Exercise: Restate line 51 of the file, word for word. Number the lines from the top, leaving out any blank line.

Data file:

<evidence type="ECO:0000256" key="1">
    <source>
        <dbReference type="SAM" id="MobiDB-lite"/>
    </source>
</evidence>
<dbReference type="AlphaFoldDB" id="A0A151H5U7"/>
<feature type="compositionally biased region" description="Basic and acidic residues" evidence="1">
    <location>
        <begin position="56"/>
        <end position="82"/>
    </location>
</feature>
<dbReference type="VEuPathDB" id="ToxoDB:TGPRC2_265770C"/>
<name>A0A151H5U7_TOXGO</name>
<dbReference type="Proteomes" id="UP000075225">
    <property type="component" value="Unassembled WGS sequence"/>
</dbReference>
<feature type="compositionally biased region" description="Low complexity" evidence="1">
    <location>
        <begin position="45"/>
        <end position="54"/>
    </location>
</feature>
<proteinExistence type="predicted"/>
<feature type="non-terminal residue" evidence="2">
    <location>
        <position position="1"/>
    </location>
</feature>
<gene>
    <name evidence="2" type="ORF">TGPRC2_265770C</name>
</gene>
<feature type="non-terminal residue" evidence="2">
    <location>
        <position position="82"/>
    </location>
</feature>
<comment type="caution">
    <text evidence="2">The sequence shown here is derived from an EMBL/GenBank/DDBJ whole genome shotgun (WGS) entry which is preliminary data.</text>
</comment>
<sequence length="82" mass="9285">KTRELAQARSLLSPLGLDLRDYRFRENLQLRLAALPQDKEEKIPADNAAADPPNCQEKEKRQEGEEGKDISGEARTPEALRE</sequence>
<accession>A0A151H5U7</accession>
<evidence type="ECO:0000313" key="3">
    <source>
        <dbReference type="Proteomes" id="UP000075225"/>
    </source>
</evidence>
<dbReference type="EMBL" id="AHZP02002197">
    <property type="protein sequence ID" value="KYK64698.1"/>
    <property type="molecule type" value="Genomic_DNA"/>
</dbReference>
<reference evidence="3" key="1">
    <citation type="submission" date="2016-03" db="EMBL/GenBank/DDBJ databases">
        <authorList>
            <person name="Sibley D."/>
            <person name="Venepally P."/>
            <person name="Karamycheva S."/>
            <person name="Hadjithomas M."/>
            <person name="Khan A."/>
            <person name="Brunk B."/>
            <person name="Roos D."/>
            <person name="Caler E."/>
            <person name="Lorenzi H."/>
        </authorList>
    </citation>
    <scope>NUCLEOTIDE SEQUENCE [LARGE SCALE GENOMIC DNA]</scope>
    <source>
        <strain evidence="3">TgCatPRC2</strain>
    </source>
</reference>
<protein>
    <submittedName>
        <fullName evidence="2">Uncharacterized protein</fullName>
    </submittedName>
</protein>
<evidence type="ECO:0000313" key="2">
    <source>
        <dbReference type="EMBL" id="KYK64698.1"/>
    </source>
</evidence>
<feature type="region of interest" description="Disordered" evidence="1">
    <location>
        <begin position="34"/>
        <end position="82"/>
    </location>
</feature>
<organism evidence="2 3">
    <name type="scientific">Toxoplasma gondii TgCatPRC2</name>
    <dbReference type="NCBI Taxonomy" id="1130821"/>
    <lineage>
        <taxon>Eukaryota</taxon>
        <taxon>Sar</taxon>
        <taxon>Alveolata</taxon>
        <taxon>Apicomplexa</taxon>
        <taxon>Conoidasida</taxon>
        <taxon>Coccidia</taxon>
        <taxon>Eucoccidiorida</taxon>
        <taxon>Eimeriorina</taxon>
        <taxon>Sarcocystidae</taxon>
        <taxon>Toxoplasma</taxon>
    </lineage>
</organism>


</dbReference>